We ate one lunch at Island Kitchen too and proving that you don’t have to make healthy choices, my husband ordered this impressive lobster sandwich.
The restaurant hosts a Maldivian night once a week with traditional Maldivian food and freshly grilled meat and fish.
I enjoyed the food at Hawker, visiting on their Indonesian cuisine night and enjoying an excellent Thai curry on another occasion.
At night, it’s a beautiful, balmy spot, although if you are seated in front of the open kitchen at lunchtime it can get a bit hot.
The Pearl is the resort’s ‘specialty’ restaurant (read ‘extra £ when staying on full board’). The placement of the restaurant out over the sea gives it a zen and romantic atmosphere and there are more of the glass panels beneath your feet to watch sea life swim by.
The sushi and sashimi at The Pearl is excellent and there’s a wide selection of sakes guests can pair with their meal. If like me, you know nothing about sake, the waiters are able to recommend pairings.
We had a set 5-course menu, which was very good but not overwhelmingly large so we could enjoy each course. I particularly like the sashimi which must be in part to do with the locally caught fish, making it very fresh.
There’s a bar above the Island Kitchen and looking out over where the sunsets and is aptly called the Sunset Bar. We quickly clocked that there’s a happy hour from 6pm at the bar which was perfectly timed with the sunset. A selection of cocktails and drinks are half price during happy hour – which is useful to know when a cocktail can set you back $25.
A quick nod to my daughter’s favourite part of the resort – the popsicle shop. Although at $9 a popsicle, we didn’t go too often ….
Activities and amenities
There is a large communal pool of differing depths, meaning it is suitable for swimming lengths in one part, but is also great for kids.
I would recommend anyone heading to the Maldives to find out a bit more about the coral reef and how to protect it. The Westin offers lectures and learning with a marine biologist, Kay, who is incredible knowledgeable.
I was able to take part in the Westin’s coral propagation project, which was fascinating and is open to guests. Live coral is attached to frames and placed in parts of the ocean where the coral has been damaged. Despite growing just 6cm a year, coral propagation can really improve the marine life in the area.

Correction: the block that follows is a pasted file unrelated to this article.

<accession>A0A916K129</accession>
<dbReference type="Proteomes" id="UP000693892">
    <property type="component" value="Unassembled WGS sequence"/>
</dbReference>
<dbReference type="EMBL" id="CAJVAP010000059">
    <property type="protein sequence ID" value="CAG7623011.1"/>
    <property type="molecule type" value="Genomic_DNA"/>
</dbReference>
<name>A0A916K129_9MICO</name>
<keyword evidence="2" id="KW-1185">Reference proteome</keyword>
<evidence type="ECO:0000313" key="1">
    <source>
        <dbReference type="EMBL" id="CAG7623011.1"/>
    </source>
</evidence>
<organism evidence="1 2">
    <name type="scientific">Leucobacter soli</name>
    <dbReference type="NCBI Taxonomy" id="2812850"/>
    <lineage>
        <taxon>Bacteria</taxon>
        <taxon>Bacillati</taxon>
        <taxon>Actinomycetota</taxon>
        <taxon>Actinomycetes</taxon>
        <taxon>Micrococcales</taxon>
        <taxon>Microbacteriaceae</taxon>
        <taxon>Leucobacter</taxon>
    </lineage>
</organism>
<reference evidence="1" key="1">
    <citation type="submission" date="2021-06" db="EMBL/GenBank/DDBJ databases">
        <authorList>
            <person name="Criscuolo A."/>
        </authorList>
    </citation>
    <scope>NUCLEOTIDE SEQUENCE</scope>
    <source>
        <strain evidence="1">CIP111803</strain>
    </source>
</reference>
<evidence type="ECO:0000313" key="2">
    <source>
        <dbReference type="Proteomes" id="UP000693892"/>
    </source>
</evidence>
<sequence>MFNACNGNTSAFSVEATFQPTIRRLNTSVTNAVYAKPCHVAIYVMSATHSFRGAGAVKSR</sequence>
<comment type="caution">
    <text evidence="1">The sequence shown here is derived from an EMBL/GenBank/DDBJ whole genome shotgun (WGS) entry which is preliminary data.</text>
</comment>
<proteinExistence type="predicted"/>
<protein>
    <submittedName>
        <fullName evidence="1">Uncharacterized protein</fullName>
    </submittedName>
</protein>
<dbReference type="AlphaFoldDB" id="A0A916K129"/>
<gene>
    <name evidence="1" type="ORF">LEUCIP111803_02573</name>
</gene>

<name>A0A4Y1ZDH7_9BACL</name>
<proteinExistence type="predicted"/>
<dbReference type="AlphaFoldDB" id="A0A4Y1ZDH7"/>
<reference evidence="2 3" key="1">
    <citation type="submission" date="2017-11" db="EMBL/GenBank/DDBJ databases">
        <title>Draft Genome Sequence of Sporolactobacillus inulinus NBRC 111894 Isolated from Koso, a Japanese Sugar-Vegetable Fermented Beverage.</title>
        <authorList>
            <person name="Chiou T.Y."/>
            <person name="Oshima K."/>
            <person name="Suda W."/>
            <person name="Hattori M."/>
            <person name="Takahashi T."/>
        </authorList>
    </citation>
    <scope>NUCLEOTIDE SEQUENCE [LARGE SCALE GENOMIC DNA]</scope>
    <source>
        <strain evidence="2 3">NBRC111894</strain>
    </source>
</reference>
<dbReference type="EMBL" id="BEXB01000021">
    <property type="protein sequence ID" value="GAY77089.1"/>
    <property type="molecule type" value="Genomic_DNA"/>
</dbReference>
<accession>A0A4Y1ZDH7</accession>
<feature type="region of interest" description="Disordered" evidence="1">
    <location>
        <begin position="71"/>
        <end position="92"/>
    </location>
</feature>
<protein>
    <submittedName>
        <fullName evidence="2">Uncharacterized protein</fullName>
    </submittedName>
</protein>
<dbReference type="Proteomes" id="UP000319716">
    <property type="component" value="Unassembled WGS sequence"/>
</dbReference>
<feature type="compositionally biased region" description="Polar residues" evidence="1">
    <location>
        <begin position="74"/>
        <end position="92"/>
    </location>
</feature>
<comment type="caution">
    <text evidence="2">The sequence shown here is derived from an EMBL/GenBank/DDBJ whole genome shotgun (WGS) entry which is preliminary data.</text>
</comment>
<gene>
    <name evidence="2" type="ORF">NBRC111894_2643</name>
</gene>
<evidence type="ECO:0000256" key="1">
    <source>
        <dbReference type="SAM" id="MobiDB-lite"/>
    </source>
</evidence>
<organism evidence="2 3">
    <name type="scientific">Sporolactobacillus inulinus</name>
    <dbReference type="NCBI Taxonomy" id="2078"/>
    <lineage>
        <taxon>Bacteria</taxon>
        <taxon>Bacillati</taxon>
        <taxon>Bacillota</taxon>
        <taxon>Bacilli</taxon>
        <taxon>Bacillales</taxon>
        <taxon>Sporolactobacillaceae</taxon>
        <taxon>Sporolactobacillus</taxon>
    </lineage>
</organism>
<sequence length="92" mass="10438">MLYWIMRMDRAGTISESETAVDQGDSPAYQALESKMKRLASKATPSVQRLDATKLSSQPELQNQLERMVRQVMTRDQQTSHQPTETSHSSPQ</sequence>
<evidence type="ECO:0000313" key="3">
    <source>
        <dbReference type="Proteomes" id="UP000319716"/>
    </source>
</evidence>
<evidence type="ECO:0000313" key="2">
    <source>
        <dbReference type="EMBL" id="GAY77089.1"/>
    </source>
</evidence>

The kids club has weekly sessions at the marine centre too, where they learn about the coral. My daughter and husband went along and although my daughter was too young to take part, my husband was really impressed with the teaching and activities Kay ran for the older children.
You can learn to scuba at the Westin and they offer guided snorkelling trips. Thanks to its location in the Baa Atoll, the Westin is in close proximity to one of the main areas for spotting manta rays. During the manta ray season (June – November) the resort offers dedicated snorkelling trips to this area and it is said to be a spectacular sight.
I took part in a Maldivian cooking class which I recommend if you like cooking as Maldivian food is lovely – lots of fish, coconut and curry leaves.
The Heavenly Spa at the Westin was situated in an overwater bungalow complex. I had a head, shoulder and back massage with a therapist called Kruti.
Despite being someone who has a massage to fix problems rather than relax, I found the treatment truly calming, with the sound of water splashing beneath the treatment room and a beautiful view. Kruti ended my massage by plaiting my hair, a completely novel experience in a spa treatment, but strangely, the most relaxing part of all.
Gym and fitness at the Westin Maldives Miriandhoo
The Westin’s gym is possibly the best hotel gym I’ve experienced to date. The view out across the palms and overwater villas is inspiring but the gym is also really sizeable and very well-stocked.
There was a full-sized power rack, TRX and battle ropes along with a large selection of dumbells and kettlebells, plus treadmills, bikes and cross-trainers.
There are a lot of fitness activities on offer such as HIIT classes, outdoor yoga sessions, guided runs and tennis lessons. I took part in a ‘RunWestin’ guided jog, where a Run Concierge leads a group run for guests.